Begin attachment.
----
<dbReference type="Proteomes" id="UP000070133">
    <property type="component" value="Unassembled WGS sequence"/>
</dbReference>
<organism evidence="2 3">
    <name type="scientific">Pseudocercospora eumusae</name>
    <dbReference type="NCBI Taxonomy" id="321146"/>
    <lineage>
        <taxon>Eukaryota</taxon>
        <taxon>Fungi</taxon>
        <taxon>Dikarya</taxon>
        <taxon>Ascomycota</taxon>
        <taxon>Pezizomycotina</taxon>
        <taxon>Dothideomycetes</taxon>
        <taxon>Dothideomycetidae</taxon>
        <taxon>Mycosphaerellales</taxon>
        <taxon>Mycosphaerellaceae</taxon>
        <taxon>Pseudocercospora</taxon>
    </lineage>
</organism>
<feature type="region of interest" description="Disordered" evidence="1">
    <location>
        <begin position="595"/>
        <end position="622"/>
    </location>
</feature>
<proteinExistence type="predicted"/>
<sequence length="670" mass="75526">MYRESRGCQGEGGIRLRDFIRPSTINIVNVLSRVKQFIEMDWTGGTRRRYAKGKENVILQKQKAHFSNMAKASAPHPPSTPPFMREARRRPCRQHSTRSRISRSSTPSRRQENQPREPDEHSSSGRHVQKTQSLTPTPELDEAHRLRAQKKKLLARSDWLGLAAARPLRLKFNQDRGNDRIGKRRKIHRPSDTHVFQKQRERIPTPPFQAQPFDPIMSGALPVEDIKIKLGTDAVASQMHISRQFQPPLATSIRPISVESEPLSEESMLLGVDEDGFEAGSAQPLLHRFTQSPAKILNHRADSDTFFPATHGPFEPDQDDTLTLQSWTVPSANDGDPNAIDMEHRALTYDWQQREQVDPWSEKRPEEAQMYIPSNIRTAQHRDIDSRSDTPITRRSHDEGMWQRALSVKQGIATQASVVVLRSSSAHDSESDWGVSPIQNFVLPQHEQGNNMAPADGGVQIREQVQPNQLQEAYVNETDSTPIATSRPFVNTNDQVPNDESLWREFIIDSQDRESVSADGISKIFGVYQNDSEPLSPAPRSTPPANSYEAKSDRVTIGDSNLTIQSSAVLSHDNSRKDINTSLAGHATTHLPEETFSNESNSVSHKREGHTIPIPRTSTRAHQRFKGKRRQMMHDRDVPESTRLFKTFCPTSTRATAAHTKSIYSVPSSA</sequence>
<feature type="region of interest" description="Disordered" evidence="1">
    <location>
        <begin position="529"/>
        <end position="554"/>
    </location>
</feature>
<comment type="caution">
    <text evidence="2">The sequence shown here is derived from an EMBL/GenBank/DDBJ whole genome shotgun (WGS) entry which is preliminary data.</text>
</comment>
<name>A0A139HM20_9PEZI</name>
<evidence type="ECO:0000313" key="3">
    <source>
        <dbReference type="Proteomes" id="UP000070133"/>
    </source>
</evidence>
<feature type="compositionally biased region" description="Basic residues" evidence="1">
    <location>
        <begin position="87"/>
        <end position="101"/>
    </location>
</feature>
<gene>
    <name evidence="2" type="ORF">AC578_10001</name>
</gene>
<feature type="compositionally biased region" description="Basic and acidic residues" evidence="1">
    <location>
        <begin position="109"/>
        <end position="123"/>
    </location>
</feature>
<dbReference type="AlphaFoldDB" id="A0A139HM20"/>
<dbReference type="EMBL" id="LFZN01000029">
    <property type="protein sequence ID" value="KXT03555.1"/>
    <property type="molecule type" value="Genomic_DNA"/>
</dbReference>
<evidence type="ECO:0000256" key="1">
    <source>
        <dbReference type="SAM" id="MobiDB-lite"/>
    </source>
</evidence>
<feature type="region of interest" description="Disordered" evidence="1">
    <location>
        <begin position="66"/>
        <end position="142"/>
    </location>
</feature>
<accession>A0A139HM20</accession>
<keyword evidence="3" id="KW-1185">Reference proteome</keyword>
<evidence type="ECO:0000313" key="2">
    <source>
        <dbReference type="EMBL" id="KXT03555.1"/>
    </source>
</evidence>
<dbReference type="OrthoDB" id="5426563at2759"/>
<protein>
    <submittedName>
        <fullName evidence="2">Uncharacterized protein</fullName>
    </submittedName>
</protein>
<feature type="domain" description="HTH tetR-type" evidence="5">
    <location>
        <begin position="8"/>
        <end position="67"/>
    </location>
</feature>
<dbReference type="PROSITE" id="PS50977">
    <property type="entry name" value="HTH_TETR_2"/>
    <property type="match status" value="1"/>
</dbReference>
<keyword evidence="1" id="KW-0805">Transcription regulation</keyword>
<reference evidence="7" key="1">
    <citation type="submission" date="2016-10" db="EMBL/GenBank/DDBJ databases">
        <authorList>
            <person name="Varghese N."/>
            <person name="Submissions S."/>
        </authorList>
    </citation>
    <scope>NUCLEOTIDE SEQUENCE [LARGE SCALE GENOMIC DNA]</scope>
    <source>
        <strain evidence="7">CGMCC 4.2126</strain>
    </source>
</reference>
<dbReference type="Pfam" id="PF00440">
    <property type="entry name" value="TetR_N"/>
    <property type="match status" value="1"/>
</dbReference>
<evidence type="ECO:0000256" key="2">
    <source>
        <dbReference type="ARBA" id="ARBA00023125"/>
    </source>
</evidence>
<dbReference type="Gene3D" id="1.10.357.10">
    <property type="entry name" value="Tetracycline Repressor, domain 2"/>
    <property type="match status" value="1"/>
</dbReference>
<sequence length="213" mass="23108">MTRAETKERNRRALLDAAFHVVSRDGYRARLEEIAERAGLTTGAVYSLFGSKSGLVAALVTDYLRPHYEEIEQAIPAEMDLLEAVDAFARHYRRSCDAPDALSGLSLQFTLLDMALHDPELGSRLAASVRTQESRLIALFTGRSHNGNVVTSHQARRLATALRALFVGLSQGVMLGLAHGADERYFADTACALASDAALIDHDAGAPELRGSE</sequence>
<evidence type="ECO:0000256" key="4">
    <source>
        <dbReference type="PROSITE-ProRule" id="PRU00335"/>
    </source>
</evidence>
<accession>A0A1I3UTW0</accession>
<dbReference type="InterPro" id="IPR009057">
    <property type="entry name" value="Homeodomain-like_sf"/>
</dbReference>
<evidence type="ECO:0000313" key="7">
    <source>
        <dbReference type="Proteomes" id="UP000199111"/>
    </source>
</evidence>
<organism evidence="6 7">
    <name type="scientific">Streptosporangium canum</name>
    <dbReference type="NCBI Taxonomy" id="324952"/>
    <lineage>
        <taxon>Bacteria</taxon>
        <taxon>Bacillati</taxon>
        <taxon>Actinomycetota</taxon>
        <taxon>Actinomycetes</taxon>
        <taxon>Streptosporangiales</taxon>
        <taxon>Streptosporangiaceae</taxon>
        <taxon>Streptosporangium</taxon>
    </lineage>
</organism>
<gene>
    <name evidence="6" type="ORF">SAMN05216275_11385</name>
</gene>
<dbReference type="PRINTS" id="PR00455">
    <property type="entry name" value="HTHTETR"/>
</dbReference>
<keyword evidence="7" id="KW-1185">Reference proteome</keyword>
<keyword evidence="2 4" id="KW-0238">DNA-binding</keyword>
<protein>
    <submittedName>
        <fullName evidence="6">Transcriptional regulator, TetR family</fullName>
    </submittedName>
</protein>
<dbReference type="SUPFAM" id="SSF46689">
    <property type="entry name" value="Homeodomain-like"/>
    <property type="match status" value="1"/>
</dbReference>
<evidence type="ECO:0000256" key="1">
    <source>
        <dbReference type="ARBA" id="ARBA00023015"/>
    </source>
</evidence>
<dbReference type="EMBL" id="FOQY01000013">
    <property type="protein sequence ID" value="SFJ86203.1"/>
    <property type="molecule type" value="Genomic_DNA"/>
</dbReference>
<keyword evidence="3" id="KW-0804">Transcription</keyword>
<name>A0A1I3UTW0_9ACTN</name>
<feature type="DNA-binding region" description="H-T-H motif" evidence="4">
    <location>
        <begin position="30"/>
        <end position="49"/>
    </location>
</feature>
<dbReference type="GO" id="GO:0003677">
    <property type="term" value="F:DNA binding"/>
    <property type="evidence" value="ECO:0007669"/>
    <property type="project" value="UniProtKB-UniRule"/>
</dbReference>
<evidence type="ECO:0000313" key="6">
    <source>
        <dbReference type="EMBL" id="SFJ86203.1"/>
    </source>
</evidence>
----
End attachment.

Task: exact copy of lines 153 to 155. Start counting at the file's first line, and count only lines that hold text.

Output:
</gene>
<dbReference type="PRINTS" id="PR00455">
    <property type="entry name" value="HTHTETR"/>